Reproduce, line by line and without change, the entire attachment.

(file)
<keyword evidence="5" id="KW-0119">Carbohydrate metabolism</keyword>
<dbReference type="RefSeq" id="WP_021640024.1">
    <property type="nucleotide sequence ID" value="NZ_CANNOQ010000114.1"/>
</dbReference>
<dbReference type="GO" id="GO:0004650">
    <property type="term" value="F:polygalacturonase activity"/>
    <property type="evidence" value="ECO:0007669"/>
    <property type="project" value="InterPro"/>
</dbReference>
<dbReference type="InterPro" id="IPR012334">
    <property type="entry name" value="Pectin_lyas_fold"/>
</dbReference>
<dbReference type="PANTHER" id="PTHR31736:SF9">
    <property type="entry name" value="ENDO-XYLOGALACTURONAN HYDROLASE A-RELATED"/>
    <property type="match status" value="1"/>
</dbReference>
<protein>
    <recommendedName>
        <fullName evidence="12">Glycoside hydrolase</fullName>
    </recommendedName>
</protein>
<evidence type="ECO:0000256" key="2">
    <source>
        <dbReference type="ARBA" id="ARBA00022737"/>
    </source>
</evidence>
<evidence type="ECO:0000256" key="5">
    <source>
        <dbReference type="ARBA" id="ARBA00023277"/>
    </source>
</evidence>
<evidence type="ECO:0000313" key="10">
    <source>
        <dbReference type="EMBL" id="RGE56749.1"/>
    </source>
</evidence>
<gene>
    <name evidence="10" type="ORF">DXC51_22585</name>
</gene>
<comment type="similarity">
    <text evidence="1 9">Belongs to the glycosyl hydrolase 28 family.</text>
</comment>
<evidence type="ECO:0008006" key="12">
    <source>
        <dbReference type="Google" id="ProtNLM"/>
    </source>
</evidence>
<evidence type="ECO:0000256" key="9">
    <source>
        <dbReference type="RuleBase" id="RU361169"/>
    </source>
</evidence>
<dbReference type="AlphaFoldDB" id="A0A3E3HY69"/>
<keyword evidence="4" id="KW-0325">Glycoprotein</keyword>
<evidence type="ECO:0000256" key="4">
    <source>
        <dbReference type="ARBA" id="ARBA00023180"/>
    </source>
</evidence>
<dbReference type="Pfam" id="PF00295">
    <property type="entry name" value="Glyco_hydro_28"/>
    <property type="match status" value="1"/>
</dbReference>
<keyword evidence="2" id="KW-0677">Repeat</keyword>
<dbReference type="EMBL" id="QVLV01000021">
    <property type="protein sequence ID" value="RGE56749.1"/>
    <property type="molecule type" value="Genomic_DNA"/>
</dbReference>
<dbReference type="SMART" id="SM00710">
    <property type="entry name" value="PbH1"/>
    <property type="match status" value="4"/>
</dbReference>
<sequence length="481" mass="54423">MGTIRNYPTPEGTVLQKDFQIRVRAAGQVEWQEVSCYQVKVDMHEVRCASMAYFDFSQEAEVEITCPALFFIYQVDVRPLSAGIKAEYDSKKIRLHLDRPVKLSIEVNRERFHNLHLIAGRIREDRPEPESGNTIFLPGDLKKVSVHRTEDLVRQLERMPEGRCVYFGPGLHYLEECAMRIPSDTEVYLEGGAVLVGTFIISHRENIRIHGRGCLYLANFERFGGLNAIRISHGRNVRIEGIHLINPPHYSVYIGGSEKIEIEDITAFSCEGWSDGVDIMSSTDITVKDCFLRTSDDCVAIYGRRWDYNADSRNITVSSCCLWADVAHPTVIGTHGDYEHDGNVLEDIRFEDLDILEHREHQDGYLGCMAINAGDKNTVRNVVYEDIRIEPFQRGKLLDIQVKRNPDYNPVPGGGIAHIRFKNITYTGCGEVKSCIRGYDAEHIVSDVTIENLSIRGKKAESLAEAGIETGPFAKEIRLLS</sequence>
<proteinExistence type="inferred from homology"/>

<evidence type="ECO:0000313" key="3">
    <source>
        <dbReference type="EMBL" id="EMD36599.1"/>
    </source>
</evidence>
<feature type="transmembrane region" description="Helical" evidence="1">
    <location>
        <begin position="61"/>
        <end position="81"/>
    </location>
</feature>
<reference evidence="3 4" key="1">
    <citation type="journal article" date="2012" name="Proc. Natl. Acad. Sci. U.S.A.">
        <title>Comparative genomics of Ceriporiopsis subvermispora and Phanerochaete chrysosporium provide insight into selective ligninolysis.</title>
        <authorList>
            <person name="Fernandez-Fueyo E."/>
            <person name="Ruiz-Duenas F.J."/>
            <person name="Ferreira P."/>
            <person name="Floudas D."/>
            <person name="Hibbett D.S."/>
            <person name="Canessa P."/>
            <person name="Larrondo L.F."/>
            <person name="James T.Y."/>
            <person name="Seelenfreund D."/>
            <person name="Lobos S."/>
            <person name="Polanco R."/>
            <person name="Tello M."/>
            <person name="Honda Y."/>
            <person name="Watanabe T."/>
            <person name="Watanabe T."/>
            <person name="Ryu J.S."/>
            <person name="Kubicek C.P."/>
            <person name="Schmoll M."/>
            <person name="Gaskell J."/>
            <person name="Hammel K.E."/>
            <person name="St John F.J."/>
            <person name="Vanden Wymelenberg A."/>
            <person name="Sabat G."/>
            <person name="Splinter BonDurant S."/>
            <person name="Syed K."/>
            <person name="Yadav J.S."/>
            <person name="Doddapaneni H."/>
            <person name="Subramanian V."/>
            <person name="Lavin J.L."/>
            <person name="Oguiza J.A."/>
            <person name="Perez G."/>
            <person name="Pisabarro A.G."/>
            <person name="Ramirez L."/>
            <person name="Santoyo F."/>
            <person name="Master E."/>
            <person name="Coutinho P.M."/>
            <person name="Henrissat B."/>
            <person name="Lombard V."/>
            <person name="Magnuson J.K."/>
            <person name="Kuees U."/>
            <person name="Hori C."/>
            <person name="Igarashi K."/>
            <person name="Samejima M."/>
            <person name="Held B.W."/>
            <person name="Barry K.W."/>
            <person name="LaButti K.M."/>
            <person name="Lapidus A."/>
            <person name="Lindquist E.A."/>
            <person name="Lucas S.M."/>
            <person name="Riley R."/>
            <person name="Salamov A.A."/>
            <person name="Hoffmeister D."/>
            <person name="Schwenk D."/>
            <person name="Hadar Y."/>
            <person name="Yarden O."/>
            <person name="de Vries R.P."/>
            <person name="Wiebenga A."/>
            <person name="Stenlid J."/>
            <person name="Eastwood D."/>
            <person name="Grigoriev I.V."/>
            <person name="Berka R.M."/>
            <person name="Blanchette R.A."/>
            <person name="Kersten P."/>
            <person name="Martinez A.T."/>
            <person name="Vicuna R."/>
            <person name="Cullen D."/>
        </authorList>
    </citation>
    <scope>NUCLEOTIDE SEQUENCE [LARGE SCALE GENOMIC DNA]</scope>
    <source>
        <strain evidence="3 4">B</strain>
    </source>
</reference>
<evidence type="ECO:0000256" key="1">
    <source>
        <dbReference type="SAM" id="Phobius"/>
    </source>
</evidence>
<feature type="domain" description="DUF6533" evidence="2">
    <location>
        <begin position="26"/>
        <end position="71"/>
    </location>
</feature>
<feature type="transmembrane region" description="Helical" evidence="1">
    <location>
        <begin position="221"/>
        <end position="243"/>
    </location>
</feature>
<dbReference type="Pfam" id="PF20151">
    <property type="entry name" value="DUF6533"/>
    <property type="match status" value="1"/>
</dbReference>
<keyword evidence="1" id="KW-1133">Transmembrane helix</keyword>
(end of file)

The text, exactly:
<keyword evidence="5" id="KW-0119">Carbohydrate metabolism</keyword>
<dbReference type="RefSeq" id="WP_021640024.1">
    <property type="nucleotide sequence ID" value="NZ_CANNOQ010000114.1"/>
</dbReference>
<dbReference type="GO" id="GO:0004650">
    <property type="term" value="F:polygalacturonase activity"/>
    <property type="evidence" value="ECO:0007669"/>
    <property type="project" value="InterPro"/>
</dbReference>
<dbReference type="InterPro" id="IPR012334">
    <property type="entry name" value="Pectin_lyas_fold"/>
</dbReference>
<dbReference type="PANTHER" id="PTHR31736:SF9">
    <property type="entry name" value="ENDO-XYLOGALACTURONAN HYDROLASE A-RELATED"/>
    <property type="match status" value="1"/>
</dbReference>
<protein>
    <recommendedName>
        <fullName evidence="12">Glycoside hydrolase</fullName>
    </recommendedName>
</protein>
<evidence type="ECO:0000256" key="2">
    <source>
        <dbReference type="ARBA" id="ARBA00022737"/>
    </source>
</evidence>
<evidence type="ECO:0000256" key="5">
    <source>
        <dbReference type="ARBA" id="ARBA00023277"/>
    </source>
</evidence>
<evidence type="ECO:0000313" key="10">
    <source>
        <dbReference type="EMBL" id="RGE56749.1"/>
    </source>
</evidence>
<gene>
    <name evidence="10" type="ORF">DXC51_22585</name>
</gene>
<comment type="similarity">
    <text evidence="1 9">Belongs to the glycosyl hydrolase 28 family.</text>
</comment>
<evidence type="ECO:0008006" key="12">
    <source>
        <dbReference type="Google" id="ProtNLM"/>
    </source>
</evidence>
<evidence type="ECO:0000256" key="9">
    <source>
        <dbReference type="RuleBase" id="RU361169"/>
    </source>
</evidence>
<dbReference type="AlphaFoldDB" id="A0A3E3HY69"/>
<keyword evidence="4" id="KW-0325">Glycoprotein</keyword>
<evidence type="ECO:0000256" key="4">
    <source>
        <dbReference type="ARBA" id="ARBA00023180"/>
    </source>
</evidence>
<dbReference type="Pfam" id="PF00295">
    <property type="entry name" value="Glyco_hydro_28"/>
    <property type="match status" value="1"/>
</dbReference>
<keyword evidence="2" id="KW-0677">Repeat</keyword>
<dbReference type="EMBL" id="QVLV01000021">
    <property type="protein sequence ID" value="RGE56749.1"/>
    <property type="molecule type" value="Genomic_DNA"/>
</dbReference>
<dbReference type="SMART" id="SM00710">
    <property type="entry name" value="PbH1"/>
    <property type="match status" value="4"/>
</dbReference>
<sequence length="481" mass="54423">MGTIRNYPTPEGTVLQKDFQIRVRAAGQVEWQEVSCYQVKVDMHEVRCASMAYFDFSQEAEVEITCPALFFIYQVDVRPLSAGIKAEYDSKKIRLHLDRPVKLSIEVNRERFHNLHLIAGRIREDRPEPESGNTIFLPGDLKKVSVHRTEDLVRQLERMPEGRCVYFGPGLHYLEECAMRIPSDTEVYLEGGAVLVGTFIISHRENIRIHGRGCLYLANFERFGGLNAIRISHGRNVRIEGIHLINPPHYSVYIGGSEKIEIEDITAFSCEGWSDGVDIMSSTDITVKDCFLRTSDDCVAIYGRRWDYNADSRNITVSSCCLWADVAHPTVIGTHGDYEHDGNVLEDIRFEDLDILEHREHQDGYLGCMAINAGDKNTVRNVVYEDIRIEPFQRGKLLDIQVKRNPDYNPVPGGGIAHIRFKNITYTGCGEVKSCIRGYDAEHIVSDVTIENLSIRGKKAESLAEAGIETGPFAKEIRLLS</sequence>
<proteinExistence type="inferred from homology"/>

<evidence type="ECO:0000313" key="3">
    <source>
        <dbReference type="EMBL" id="EMD36599.1"/>
    </source>
</evidence>
<feature type="transmembrane region" description="Helical" evidence="1">
    <location>
        <begin position="61"/>
        <end position="81"/>
    </location>
</feature>
<reference evidence="3 4" key="1">
    <citation type="journal article" date="2012" name="Proc. Natl. Acad. Sci. U.S.A.">
        <title>Comparative genomics of Ceriporiopsis subvermispora and Phanerochaete chrysosporium provide insight into selective ligninolysis.</title>
        <authorList>
            <person name="Fernandez-Fueyo E."/>
            <person name="Ruiz-Duenas F.J."/>
            <person name="Ferreira P."/>
            <person name="Floudas D."/>
            <person name="Hibbett D.S."/>
            <person name="Canessa P."/>
            <person name="Larrondo L.F."/>
            <person name="James T.Y."/>
            <person name="Seelenfreund D."/>
            <person name="Lobos S."/>
            <person name="Polanco R."/>
            <person name="Tello M."/>
            <person name="Honda Y."/>
            <person name="Watanabe T."/>
            <person name="Watanabe T."/>
            <person name="Ryu J.S."/>
            <person name="Kubicek C.P."/>
            <person name="Schmoll M."/>
            <person name="Gaskell J."/>
            <person name="Hammel K.E."/>
            <person name="St John F.J."/>
            <person name="Vanden Wymelenberg A."/>
            <person name="Sabat G."/>
            <person name="Splinter BonDurant S."/>
            <person name="Syed K."/>
            <person name="Yadav J.S."/>
            <person name="Doddapaneni H."/>
            <person name="Subramanian V."/>
            <person name="Lavin J.L."/>
            <person name="Oguiza J.A."/>
            <person name="Perez G."/>
            <person name="Pisabarro A.G."/>
            <person name="Ramirez L."/>
            <person name="Santoyo F."/>
            <person name="Master E."/>
            <person name="Coutinho P.M."/>
            <person name="Henrissat B."/>
            <person name="Lombard V."/>
            <person name="Magnuson J.K."/>
            <person name="Kuees U."/>
            <person name="Hori C."/>
            <person name="Igarashi K."/>
            <person name="Samejima M."/>
            <person name="Held B.W."/>
            <person name="Barry K.W."/>
            <person name="LaButti K.M."/>
            <person name="Lapidus A."/>
            <person name="Lindquist E.A."/>
            <person name="Lucas S.M."/>
            <person name="Riley R."/>
            <person name="Salamov A.A."/>
            <person name="Hoffmeister D."/>
            <person name="Schwenk D."/>
            <person name="Hadar Y."/>
            <person name="Yarden O."/>
            <person name="de Vries R.P."/>
            <person name="Wiebenga A."/>
            <person name="Stenlid J."/>
            <person name="Eastwood D."/>
            <person name="Grigoriev I.V."/>
            <person name="Berka R.M."/>
            <person name="Blanchette R.A."/>
            <person name="Kersten P."/>
            <person name="Martinez A.T."/>
            <person name="Vicuna R."/>
            <person name="Cullen D."/>
        </authorList>
    </citation>
    <scope>NUCLEOTIDE SEQUENCE [LARGE SCALE GENOMIC DNA]</scope>
    <source>
        <strain evidence="3 4">B</strain>
    </source>
</reference>
<evidence type="ECO:0000256" key="1">
    <source>
        <dbReference type="SAM" id="Phobius"/>
    </source>
</evidence>
<feature type="domain" description="DUF6533" evidence="2">
    <location>
        <begin position="26"/>
        <end position="71"/>
    </location>
</feature>
<feature type="transmembrane region" description="Helical" evidence="1">
    <location>
        <begin position="221"/>
        <end position="243"/>
    </location>
</feature>
<dbReference type="Pfam" id="PF20151">
    <property type="entry name" value="DUF6533"/>
    <property type="match status" value="1"/>
</dbReference>
<keyword evidence="1" id="KW-1133">Transmembrane helix</keyword>